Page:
javascript return units, if present when multiplying 2 numbers

Tags: javascript

2 numbers input to my function values are a, "0.045u" and b, "3"

function mult2nums(a,b) {
    var c = null;
    var unitsFora = null;
    var unitsForb = null;
    var cUnits = null;
    //--> issue - unitsFora = ??; // how to strip off units designator
    //--> issue - unitsForb = ??; // how to strip off units designator
    a = isFloat(a); // also works if int
    b = isFloat(b); //
    c = a*b; 
    // add logic to compare unit designators and convert as needed
    return(c+cUnits); // need to return the units, returns a string type


You can use regex to filter out the units:

function mult2nums(a,b) {
    var c = null;
    var cUnits = null;
    var unitRegex = /[A-Za-z].*/g
    var unitsForA = a.match(unitRegex);
    var unitsForB = b.match(unitRegex);
    a = parseFloat(a.replace(unitsForA, ''));
    b = parseFloat(b.replace(unitsForB, ''));
    c = a*b; 
    // add logic to compare unit designators and convert as needed
    return c + cUnits;

Note that the code uses the first encounter of character as the start position of the unit. It can handle upper/lower case differences, and units with number in it (e.g. m/s^2). You can modify the code further to suit your specific needs.

jsFiddle sample:

By : J S

Trying to handle an Error thrown from a thread seems to be a suspicious use case...

From Java Doc : "An Error is a subclass of Throwable that indicates serious problems that a reasonable application should not try to catch. Most such errors are abnormal conditions. The ThreadDeath error, though a "normal" condition, is also a subclass of Error because most applications should not try to catch it."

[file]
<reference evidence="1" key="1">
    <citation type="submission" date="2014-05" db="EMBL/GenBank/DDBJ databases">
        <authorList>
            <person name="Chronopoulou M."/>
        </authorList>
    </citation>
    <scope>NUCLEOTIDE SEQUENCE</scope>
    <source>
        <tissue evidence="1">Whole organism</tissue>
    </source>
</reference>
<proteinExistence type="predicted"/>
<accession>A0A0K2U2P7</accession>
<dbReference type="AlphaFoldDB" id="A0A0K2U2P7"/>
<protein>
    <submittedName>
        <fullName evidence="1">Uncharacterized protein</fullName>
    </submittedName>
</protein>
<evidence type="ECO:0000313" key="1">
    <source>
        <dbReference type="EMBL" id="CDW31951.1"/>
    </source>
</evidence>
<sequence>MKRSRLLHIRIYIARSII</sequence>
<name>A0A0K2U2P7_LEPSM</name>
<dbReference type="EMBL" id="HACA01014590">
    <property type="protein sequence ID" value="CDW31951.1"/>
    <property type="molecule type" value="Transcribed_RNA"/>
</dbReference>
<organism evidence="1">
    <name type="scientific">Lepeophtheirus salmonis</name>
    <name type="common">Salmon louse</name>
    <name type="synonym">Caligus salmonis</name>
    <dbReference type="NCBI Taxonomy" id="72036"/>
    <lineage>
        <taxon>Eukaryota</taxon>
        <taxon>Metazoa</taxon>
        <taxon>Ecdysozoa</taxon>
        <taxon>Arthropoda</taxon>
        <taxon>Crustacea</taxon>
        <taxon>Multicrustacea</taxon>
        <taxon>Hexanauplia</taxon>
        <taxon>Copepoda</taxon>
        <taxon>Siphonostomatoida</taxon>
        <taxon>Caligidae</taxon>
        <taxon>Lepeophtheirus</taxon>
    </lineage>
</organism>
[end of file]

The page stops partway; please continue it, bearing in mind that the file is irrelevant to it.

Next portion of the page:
The only time I needed to handle Error is when I use third parties that badly manage their exceptions, that throw Error rather than RuntimeException. In this specific cases, you need to catch the Error (or the Throwable) to avoid unexpected application crash.

A Future is an object that represents the result of running your operation, whether it be ready now or at some point in the future. Generally, one will call the get method on said future in order to get a result, particularly if you are passing a Callable rather than a Runnable into your ExecutorService.

If your Runnable/Callable throws an exception, this will be reflected in the Future object. You will be able to test whether the Runnable ran successfully by calling the get method. If it was a clean run, you will get (in this case) null back. If an exception was thrown, then get will throw an ExecutionException, with that exception marked as its cause.

Think of it like a coat check at a music venue. If they lose your coat, they probably won't tell you until you come with your ticket asking for your coat. The Future serves the purpose of your ticket here.

By : Joe C

This video can help you solving your question :)
By: admin